Alongside the many advantages, a simple benefit of clover is that the broadleaf plant is naturally softer, and its rapid pace of growth means that it covers more surface area quicker, so there are not as many bald spots or patches. Turfgrass is known for needing to be mowed more often, meaning the blades of grass can feel stubbly and irritating. However, mat-forming clover is carpet-like and soft because of the lack of mowing needed to maintain the lawn (via Leafy Place). Anyone looking to try a grounding practice will find a soft clover lawn more appealing than a stubbly, potentially sharp grass lawn.

Pro: Can be used as a beautiful and useful cover crop

Those knowledgeable of farming or gardening understand the importance, or at least advantages, of sowing a cover crop into your growth schedule. To non-gardeners or farmers, cover crops are planted before growing seasons to improve the health of the soil, kill off weeds, and help control disease, according to the Sustainable Agriculture Research & Education (SARE). These types of crops are often long-term investments. Their benefits extend further, as higher crop yields and pollinators are also associated with cover crops.

Clover is an ideal cover crop in many ways. One way is because of its excellence as a ground cover plant (via Epic Gardening). Clover grows thick and quickly across almost all varieties; white clover can grow up to 8 inches tall and rapidly spreads to cover the space and cut weeds off from light (via The Old Farmer's Almanac). This characteristic is a powerful form of weed suppression while also fighting soil erosion.

Whether grown in a garden bed or just as a whole or part of a lawn, one can use clover as a cover crop in your own backyard. Another great trait is that clover can be cut, clipped, and thrown into the soil as a type of green manure. If you're looking to boost the health of your vegetable garden or want to fertilize some indoor potted plants, growing clover on your lawn is a great way to get some added benefits.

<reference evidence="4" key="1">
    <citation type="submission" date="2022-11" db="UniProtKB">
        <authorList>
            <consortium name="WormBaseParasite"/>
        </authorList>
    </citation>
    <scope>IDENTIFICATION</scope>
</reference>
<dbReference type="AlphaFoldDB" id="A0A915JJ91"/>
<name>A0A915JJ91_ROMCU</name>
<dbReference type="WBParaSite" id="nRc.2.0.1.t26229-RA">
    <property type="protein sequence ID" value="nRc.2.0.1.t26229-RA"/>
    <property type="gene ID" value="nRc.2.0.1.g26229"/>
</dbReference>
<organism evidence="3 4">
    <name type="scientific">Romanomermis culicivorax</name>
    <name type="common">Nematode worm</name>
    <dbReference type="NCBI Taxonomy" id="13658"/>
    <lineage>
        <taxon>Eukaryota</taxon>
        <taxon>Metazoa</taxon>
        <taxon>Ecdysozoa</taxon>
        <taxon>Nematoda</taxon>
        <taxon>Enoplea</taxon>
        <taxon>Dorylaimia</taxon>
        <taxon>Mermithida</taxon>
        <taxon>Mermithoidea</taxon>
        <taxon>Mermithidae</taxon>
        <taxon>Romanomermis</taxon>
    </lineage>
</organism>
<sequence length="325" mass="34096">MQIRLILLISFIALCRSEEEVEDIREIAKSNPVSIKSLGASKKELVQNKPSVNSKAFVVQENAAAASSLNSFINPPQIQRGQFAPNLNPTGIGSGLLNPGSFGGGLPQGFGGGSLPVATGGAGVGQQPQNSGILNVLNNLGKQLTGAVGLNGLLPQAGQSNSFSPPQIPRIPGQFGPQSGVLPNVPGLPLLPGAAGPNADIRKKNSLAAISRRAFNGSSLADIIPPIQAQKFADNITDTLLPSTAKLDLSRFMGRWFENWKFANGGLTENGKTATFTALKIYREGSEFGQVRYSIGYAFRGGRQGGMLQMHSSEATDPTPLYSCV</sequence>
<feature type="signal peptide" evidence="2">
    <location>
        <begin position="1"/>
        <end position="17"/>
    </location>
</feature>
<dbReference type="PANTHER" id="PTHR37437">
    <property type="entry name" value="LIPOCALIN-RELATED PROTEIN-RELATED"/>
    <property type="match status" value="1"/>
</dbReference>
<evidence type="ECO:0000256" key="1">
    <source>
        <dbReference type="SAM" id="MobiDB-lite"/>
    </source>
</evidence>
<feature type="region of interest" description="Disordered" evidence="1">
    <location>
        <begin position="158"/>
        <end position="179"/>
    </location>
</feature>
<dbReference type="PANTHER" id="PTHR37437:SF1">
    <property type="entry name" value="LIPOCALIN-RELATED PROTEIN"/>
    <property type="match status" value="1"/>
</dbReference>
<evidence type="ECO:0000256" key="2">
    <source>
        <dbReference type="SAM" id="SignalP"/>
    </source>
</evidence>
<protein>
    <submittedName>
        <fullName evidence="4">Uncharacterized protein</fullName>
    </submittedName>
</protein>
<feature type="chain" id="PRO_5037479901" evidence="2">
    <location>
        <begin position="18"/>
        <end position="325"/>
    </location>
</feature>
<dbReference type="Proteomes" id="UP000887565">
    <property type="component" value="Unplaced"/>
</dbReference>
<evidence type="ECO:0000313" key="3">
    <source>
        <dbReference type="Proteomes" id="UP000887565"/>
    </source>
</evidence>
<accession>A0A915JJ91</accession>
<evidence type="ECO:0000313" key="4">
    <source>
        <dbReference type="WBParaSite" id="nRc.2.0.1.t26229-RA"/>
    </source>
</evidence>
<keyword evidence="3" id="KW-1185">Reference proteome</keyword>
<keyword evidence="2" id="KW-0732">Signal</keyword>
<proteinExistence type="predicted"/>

Con: Clover is perennial so it will die in the winter

Winter is not known as a growing season, so there is usually no need to pay attention to growing or maintaining one's lawn. Just like these types of plants, clover is also a perennial species and will die when the winter months bring brisk, cold weather but come back in the spring. Grass, on the other hand, goes dormant during these months. Since it remains, there's no need for it to grow back completely in the spring, according to Think Outside the Lawn.

Clover also has a negative appeal before and after winter begins and ends, starting in the fall. At the beginning of the seasonal shift, typically late fall, clovers will become brown when entering dormancy which can look quite unappealing (via Garden Guides). Then when spring hits and the seasonal rainy weather moves in, a lack of ground coverage means mud and dirt as you wait for the clover to return. Not the most satisfying look year-round.

Con: Not the most durable plant for foot traffic

While its characteristics make it seem hearty, clover is a flexible and delicate crop. According to SelfEco Garden, a clover lawn grown from seeds needs at least two weeks before sprouts are visible, which might be challenging to do in early spring when preparing other aspects of your landscaping, including flower beds, mulching, or weeding. When sprouting, grass seeds are more durable when they shoot up. While each needs time to grow in the early stages, clover stalks that hold up their leaves are much thinner and delicate compared to blades of grass.

Although clover is not durable enough to withstand heavy foot traffic, an acceptable remedy is to mix grass seed to make it better for play or walked-on areas (via MidWest Gardening). Another potential idea is to install stone pavers around areas where clovers are growing to help you avoid stepping there. However, this can ultimately be inconvenient for an active homeowner or family looking to get their spring gardening underway.